On Thursday (22 July 2023) afternoon I carved out about ninety minutes (from 4:30-6:00 PM) for some odeing and took a walk down Hattie Brown Road. The logging operation there is complete. There is no equipment present, just a few smallish piles of logs. There was not a cloud in the sky and the temperature was about 80 F.
Walking up the road the only odes I saw were numerous chalk-fronted corporals spending time, as they do, perched on the ground in the sunny spots. Where the stream goes under the road there were a few (roughly ten) male ebony jewelwings on the upstream side of the culvert. It was fascinating to watch the “dog fights” between two or three individuals about eight feet off the water and about knee high when standing on the road.
Moving on up to where the road crosses the beaver-made wet land, the number of chalk-fronted corporals diminished but they were still present. I saw one mating wheel of this species here. The most common species along the water were teneral (newly emerged) frosted whitefaces; there were dozens as well as small numbers of more mature males. I also observed a single male lily pond clubtail and a single green-stripped darner along this section of the road.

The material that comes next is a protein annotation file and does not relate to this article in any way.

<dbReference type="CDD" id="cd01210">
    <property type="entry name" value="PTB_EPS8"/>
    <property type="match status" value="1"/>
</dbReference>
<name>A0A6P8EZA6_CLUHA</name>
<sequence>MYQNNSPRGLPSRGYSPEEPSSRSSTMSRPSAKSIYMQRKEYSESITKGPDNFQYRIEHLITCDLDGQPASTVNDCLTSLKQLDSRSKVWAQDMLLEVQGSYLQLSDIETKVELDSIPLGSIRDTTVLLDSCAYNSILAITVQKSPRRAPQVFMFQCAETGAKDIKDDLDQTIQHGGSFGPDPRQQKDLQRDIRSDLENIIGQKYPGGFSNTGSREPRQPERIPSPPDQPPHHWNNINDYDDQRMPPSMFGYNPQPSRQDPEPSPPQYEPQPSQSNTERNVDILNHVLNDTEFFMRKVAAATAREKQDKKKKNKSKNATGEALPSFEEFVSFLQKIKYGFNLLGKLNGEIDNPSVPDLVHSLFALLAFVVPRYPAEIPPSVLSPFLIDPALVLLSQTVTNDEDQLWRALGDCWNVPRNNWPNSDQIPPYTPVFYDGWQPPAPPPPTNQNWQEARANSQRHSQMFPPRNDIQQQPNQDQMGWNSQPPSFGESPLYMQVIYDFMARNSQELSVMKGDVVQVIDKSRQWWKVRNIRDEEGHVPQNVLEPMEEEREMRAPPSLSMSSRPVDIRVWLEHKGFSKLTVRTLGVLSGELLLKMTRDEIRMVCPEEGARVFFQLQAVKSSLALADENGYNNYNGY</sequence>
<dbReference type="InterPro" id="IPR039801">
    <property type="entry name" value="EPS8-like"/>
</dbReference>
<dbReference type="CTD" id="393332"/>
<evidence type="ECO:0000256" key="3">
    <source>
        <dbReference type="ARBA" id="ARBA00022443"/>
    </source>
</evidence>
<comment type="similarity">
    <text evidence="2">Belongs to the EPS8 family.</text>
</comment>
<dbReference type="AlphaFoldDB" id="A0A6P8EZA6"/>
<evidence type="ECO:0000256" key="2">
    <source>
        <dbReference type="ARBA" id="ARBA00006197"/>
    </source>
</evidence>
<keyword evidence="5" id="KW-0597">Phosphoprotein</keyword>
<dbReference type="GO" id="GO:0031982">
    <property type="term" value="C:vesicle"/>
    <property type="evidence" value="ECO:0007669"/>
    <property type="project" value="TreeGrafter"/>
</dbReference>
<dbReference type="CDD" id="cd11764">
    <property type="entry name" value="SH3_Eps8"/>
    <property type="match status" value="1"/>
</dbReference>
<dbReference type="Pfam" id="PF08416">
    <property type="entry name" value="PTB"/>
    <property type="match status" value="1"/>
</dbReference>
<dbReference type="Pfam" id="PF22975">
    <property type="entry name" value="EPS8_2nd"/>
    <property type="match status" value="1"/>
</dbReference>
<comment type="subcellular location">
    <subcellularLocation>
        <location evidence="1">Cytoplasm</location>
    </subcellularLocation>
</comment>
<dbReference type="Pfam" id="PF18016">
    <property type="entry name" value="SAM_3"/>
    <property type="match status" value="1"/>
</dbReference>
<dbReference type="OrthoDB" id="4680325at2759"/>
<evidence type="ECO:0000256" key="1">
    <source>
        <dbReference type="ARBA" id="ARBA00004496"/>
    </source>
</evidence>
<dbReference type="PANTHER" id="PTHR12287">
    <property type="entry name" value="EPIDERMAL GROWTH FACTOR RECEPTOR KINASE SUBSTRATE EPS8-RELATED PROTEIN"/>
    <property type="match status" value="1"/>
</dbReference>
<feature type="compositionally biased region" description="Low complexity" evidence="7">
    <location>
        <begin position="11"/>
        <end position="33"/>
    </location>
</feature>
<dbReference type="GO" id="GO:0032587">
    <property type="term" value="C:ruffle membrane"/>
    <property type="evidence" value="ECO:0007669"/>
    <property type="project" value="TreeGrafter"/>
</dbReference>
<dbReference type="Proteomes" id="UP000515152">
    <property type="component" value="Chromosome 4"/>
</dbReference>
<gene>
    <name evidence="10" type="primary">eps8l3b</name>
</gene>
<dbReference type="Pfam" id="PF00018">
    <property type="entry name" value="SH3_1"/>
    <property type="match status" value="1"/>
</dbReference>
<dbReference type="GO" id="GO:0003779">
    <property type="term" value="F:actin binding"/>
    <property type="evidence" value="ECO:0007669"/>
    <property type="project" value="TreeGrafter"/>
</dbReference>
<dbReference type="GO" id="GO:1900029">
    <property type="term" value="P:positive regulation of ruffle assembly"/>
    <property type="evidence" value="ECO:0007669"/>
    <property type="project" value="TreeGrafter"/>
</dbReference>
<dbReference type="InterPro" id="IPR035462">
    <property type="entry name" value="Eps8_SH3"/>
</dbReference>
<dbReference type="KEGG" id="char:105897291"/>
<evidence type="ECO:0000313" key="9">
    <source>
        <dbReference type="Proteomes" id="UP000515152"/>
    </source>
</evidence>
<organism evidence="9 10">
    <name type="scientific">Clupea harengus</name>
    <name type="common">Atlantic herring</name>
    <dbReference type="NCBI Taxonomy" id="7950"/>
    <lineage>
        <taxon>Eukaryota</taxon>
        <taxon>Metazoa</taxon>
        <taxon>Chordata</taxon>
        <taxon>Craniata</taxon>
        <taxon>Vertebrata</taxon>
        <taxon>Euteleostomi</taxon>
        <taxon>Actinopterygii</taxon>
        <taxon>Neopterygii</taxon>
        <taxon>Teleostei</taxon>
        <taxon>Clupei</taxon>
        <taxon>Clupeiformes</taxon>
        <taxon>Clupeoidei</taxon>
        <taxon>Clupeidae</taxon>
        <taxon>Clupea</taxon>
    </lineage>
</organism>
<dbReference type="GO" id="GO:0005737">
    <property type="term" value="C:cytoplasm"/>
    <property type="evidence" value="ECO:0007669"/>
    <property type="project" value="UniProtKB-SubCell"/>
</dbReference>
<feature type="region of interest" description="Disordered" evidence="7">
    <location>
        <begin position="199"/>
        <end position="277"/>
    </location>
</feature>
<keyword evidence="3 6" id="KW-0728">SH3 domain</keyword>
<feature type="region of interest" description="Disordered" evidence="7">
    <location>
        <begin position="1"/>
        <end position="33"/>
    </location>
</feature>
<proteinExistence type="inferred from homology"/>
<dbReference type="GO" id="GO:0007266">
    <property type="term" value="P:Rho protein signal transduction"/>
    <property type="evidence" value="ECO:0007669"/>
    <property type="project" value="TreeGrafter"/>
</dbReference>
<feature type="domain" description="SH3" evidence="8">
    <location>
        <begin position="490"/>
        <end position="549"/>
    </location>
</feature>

I continued on to the clearing where the barn once stood. In summers past, this clearing has been a productive sight for seeing odes. Not this trip though. The clearing was used as a log yard and is essentially devoid of vegetation at the moment. Both the vegetation and the odes will be back given some time.
At this point the mosquitoes were beginning to become active. Thus I turned around and headed for home.